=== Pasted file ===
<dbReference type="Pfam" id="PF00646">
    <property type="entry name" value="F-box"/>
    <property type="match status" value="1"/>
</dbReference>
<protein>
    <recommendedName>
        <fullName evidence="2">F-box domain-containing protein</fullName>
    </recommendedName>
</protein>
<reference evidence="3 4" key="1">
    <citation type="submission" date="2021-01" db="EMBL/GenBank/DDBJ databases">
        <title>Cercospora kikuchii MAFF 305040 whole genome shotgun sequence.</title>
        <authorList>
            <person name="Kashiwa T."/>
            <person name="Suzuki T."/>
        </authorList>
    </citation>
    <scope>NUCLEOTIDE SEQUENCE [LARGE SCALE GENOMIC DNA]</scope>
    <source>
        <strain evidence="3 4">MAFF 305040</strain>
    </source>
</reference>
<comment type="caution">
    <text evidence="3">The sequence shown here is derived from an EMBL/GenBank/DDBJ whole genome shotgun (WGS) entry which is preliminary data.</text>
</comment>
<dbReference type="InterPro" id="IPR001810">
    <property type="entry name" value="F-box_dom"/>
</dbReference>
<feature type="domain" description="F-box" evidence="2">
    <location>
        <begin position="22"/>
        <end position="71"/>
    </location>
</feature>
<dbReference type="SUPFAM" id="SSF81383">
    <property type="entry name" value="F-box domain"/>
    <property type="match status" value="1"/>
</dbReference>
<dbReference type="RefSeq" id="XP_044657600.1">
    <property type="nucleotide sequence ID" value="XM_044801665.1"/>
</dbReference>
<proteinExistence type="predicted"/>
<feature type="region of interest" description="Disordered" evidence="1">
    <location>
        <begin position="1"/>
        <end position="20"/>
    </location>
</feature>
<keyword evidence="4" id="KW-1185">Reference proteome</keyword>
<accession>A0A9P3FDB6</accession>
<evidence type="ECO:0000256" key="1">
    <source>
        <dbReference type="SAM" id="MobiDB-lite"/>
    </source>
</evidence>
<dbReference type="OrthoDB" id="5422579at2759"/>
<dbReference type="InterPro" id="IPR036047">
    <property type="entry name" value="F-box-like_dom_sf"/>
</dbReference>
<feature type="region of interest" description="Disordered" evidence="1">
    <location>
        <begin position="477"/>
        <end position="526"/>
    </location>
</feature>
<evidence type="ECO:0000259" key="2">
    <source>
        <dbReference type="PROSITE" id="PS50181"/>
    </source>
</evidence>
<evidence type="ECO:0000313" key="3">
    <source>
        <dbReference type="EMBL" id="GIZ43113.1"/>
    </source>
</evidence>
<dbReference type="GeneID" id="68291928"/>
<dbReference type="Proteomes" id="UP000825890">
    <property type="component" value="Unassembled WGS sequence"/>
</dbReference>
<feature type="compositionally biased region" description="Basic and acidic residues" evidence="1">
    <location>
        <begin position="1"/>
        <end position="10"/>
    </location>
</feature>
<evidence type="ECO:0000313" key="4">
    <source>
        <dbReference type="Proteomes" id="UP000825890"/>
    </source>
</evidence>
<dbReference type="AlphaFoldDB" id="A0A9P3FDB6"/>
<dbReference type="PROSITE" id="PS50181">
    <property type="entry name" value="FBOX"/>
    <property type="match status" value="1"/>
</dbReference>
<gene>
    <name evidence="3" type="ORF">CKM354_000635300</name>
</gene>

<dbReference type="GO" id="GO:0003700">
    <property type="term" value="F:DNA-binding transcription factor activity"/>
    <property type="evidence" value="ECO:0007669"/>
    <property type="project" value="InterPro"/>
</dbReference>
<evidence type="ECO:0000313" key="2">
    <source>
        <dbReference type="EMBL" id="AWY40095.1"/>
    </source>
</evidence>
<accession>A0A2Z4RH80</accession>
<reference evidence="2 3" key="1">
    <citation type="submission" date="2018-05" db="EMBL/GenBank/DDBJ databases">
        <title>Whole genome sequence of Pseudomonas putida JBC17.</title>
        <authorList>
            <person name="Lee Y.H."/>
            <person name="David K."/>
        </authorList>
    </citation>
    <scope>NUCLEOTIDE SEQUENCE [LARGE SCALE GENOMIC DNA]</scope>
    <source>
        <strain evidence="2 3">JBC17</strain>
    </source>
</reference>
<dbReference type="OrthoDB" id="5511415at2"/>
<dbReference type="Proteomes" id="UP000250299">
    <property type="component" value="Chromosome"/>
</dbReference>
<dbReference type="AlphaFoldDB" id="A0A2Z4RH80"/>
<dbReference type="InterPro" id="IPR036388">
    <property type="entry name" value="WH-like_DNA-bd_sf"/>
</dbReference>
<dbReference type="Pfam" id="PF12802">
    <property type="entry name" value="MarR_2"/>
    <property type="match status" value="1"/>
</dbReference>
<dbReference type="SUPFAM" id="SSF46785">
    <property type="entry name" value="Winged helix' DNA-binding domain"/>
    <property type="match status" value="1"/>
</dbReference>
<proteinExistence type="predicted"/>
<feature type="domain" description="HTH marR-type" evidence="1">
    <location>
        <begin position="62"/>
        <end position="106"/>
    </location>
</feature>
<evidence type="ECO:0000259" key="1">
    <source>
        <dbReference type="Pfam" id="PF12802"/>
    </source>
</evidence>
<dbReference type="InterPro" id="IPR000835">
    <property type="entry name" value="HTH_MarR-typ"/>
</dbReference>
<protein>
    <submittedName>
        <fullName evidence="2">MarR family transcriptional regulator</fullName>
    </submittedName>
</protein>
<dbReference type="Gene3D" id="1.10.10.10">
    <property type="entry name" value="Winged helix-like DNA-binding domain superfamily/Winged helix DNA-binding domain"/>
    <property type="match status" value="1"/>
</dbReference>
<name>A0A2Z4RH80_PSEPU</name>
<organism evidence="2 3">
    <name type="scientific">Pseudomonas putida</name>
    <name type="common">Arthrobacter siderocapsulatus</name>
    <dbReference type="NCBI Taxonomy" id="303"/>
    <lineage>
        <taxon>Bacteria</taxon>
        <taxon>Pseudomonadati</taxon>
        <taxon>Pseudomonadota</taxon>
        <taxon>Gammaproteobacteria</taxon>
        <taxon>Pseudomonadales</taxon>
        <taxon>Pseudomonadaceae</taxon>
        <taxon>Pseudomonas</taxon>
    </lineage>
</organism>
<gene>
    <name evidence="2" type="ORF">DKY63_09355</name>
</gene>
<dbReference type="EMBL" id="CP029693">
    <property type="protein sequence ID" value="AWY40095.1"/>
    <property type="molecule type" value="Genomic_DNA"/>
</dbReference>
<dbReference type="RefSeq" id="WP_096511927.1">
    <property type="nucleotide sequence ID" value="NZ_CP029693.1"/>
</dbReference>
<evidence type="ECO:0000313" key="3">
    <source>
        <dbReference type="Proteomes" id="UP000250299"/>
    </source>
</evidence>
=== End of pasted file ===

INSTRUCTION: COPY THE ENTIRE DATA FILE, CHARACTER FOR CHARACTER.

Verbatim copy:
<dbReference type="Pfam" id="PF00646">
    <property type="entry name" value="F-box"/>
    <property type="match status" value="1"/>
</dbReference>
<protein>
    <recommendedName>
        <fullName evidence="2">F-box domain-containing protein</fullName>
    </recommendedName>
</protein>
<reference evidence="3 4" key="1">
    <citation type="submission" date="2021-01" db="EMBL/GenBank/DDBJ databases">
        <title>Cercospora kikuchii MAFF 305040 whole genome shotgun sequence.</title>
        <authorList>
            <person name="Kashiwa T."/>
            <person name="Suzuki T."/>
        </authorList>
    </citation>
    <scope>NUCLEOTIDE SEQUENCE [LARGE SCALE GENOMIC DNA]</scope>
    <source>
        <strain evidence="3 4">MAFF 305040</strain>
    </source>
</reference>
<comment type="caution">
    <text evidence="3">The sequence shown here is derived from an EMBL/GenBank/DDBJ whole genome shotgun (WGS) entry which is preliminary data.</text>
</comment>
<dbReference type="InterPro" id="IPR001810">
    <property type="entry name" value="F-box_dom"/>
</dbReference>
<feature type="domain" description="F-box" evidence="2">
    <location>
        <begin position="22"/>
        <end position="71"/>
    </location>
</feature>
<dbReference type="SUPFAM" id="SSF81383">
    <property type="entry name" value="F-box domain"/>
    <property type="match status" value="1"/>
</dbReference>
<dbReference type="RefSeq" id="XP_044657600.1">
    <property type="nucleotide sequence ID" value="XM_044801665.1"/>
</dbReference>
<proteinExistence type="predicted"/>
<feature type="region of interest" description="Disordered" evidence="1">
    <location>
        <begin position="1"/>
        <end position="20"/>
    </location>
</feature>
<keyword evidence="4" id="KW-1185">Reference proteome</keyword>
<accession>A0A9P3FDB6</accession>
<evidence type="ECO:0000256" key="1">
    <source>
        <dbReference type="SAM" id="MobiDB-lite"/>
    </source>
</evidence>
<dbReference type="OrthoDB" id="5422579at2759"/>
<dbReference type="InterPro" id="IPR036047">
    <property type="entry name" value="F-box-like_dom_sf"/>
</dbReference>
<feature type="region of interest" description="Disordered" evidence="1">
    <location>
        <begin position="477"/>
        <end position="526"/>
    </location>
</feature>
<evidence type="ECO:0000259" key="2">
    <source>
        <dbReference type="PROSITE" id="PS50181"/>
    </source>
</evidence>
<evidence type="ECO:0000313" key="3">
    <source>
        <dbReference type="EMBL" id="GIZ43113.1"/>
    </source>
</evidence>
<dbReference type="GeneID" id="68291928"/>
<dbReference type="Proteomes" id="UP000825890">
    <property type="component" value="Unassembled WGS sequence"/>
</dbReference>
<feature type="compositionally biased region" description="Basic and acidic residues" evidence="1">
    <location>
        <begin position="1"/>
        <end position="10"/>
    </location>
</feature>
<evidence type="ECO:0000313" key="4">
    <source>
        <dbReference type="Proteomes" id="UP000825890"/>
    </source>
</evidence>
<dbReference type="AlphaFoldDB" id="A0A9P3FDB6"/>
<dbReference type="PROSITE" id="PS50181">
    <property type="entry name" value="FBOX"/>
    <property type="match status" value="1"/>
</dbReference>
<gene>
    <name evidence="3" type="ORF">CKM354_000635300</name>
</gene>

<dbReference type="GO" id="GO:0003700">
    <property type="term" value="F:DNA-binding transcription factor activity"/>
    <property type="evidence" value="ECO:0007669"/>
    <property type="project" value="InterPro"/>
</dbReference>
<evidence type="ECO:0000313" key="2">
    <source>
        <dbReference type="EMBL" id="AWY40095.1"/>
    </source>
</evidence>
<accession>A0A2Z4RH80</accession>
<reference evidence="2 3" key="1">
    <citation type="submission" date="2018-05" db="EMBL/GenBank/DDBJ databases">
        <title>Whole genome sequence of Pseudomonas putida JBC17.</title>
        <authorList>
            <person name="Lee Y.H."/>
            <person name="David K."/>
        </authorList>
    </citation>
    <scope>NUCLEOTIDE SEQUENCE [LARGE SCALE GENOMIC DNA]</scope>
    <source>
        <strain evidence="2 3">JBC17</strain>
    </source>
</reference>
<dbReference type="OrthoDB" id="5511415at2"/>
<dbReference type="Proteomes" id="UP000250299">
    <property type="component" value="Chromosome"/>
</dbReference>
<dbReference type="AlphaFoldDB" id="A0A2Z4RH80"/>
<dbReference type="InterPro" id="IPR036388">
    <property type="entry name" value="WH-like_DNA-bd_sf"/>
</dbReference>
<dbReference type="Pfam" id="PF12802">
    <property type="entry name" value="MarR_2"/>
    <property type="match status" value="1"/>
</dbReference>
<dbReference type="SUPFAM" id="SSF46785">
    <property type="entry name" value="Winged helix' DNA-binding domain"/>
    <property type="match status" value="1"/>
</dbReference>
<proteinExistence type="predicted"/>
<feature type="domain" description="HTH marR-type" evidence="1">
    <location>
        <begin position="62"/>
        <end position="106"/>
    </location>
</feature>
<evidence type="ECO:0000259" key="1">
    <source>
        <dbReference type="Pfam" id="PF12802"/>
    </source>
</evidence>
<dbReference type="InterPro" id="IPR000835">
    <property type="entry name" value="HTH_MarR-typ"/>
</dbReference>
<protein>
    <submittedName>
        <fullName evidence="2">MarR family transcriptional regulator</fullName>
    </submittedName>
</protein>
<dbReference type="Gene3D" id="1.10.10.10">
    <property type="entry name" value="Winged helix-like DNA-binding domain superfamily/Winged helix DNA-binding domain"/>
    <property type="match status" value="1"/>
</dbReference>
<name>A0A2Z4RH80_PSEPU</name>
<organism evidence="2 3">
    <name type="scientific">Pseudomonas putida</name>
    <name type="common">Arthrobacter siderocapsulatus</name>
    <dbReference type="NCBI Taxonomy" id="303"/>
    <lineage>
        <taxon>Bacteria</taxon>
        <taxon>Pseudomonadati</taxon>
        <taxon>Pseudomonadota</taxon>
        <taxon>Gammaproteobacteria</taxon>
        <taxon>Pseudomonadales</taxon>
        <taxon>Pseudomonadaceae</taxon>
        <taxon>Pseudomonas</taxon>
    </lineage>
</organism>
<gene>
    <name evidence="2" type="ORF">DKY63_09355</name>
</gene>
<dbReference type="EMBL" id="CP029693">
    <property type="protein sequence ID" value="AWY40095.1"/>
    <property type="molecule type" value="Genomic_DNA"/>
</dbReference>
<dbReference type="RefSeq" id="WP_096511927.1">
    <property type="nucleotide sequence ID" value="NZ_CP029693.1"/>
</dbReference>
<evidence type="ECO:0000313" key="3">
    <source>
        <dbReference type="Proteomes" id="UP000250299"/>
    </source>
</evidence>